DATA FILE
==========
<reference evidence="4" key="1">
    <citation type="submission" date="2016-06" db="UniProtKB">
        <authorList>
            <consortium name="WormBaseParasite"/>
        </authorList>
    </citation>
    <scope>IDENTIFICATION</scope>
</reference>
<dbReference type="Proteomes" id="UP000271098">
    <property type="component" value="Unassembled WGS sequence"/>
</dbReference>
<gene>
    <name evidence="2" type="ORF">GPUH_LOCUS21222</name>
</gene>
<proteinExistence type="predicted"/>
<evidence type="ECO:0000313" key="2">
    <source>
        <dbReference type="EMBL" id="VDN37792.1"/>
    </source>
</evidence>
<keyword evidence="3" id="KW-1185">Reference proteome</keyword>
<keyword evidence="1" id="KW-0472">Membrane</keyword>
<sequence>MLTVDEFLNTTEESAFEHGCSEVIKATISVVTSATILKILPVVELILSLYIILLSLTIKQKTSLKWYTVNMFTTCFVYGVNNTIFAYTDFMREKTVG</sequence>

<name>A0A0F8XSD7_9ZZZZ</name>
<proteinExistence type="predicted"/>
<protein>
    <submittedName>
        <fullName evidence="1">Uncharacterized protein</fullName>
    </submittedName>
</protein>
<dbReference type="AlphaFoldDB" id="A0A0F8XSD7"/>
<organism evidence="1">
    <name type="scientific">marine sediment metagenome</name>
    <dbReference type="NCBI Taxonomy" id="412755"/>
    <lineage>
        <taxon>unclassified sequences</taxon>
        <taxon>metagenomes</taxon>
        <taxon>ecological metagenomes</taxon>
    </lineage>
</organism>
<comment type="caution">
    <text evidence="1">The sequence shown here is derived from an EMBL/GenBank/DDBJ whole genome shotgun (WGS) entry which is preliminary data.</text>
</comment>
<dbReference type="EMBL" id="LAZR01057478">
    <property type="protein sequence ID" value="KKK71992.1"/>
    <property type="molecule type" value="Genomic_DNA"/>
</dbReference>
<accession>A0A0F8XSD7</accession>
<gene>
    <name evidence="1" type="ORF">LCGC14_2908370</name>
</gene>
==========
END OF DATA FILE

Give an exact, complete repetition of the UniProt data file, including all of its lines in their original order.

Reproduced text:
<reference evidence="4" key="1">
    <citation type="submission" date="2016-06" db="UniProtKB">
        <authorList>
            <consortium name="WormBaseParasite"/>
        </authorList>
    </citation>
    <scope>IDENTIFICATION</scope>
</reference>
<dbReference type="Proteomes" id="UP000271098">
    <property type="component" value="Unassembled WGS sequence"/>
</dbReference>
<gene>
    <name evidence="2" type="ORF">GPUH_LOCUS21222</name>
</gene>
<proteinExistence type="predicted"/>
<evidence type="ECO:0000313" key="2">
    <source>
        <dbReference type="EMBL" id="VDN37792.1"/>
    </source>
</evidence>
<keyword evidence="3" id="KW-1185">Reference proteome</keyword>
<keyword evidence="1" id="KW-0472">Membrane</keyword>
<sequence>MLTVDEFLNTTEESAFEHGCSEVIKATISVVTSATILKILPVVELILSLYIILLSLTIKQKTSLKWYTVNMFTTCFVYGVNNTIFAYTDFMREKTVG</sequence>

<name>A0A0F8XSD7_9ZZZZ</name>
<proteinExistence type="predicted"/>
<protein>
    <submittedName>
        <fullName evidence="1">Uncharacterized protein</fullName>
    </submittedName>
</protein>
<dbReference type="AlphaFoldDB" id="A0A0F8XSD7"/>
<organism evidence="1">
    <name type="scientific">marine sediment metagenome</name>
    <dbReference type="NCBI Taxonomy" id="412755"/>
    <lineage>
        <taxon>unclassified sequences</taxon>
        <taxon>metagenomes</taxon>
        <taxon>ecological metagenomes</taxon>
    </lineage>
</organism>
<comment type="caution">
    <text evidence="1">The sequence shown here is derived from an EMBL/GenBank/DDBJ whole genome shotgun (WGS) entry which is preliminary data.</text>
</comment>
<dbReference type="EMBL" id="LAZR01057478">
    <property type="protein sequence ID" value="KKK71992.1"/>
    <property type="molecule type" value="Genomic_DNA"/>
</dbReference>
<accession>A0A0F8XSD7</accession>
<gene>
    <name evidence="1" type="ORF">LCGC14_2908370</name>
</gene>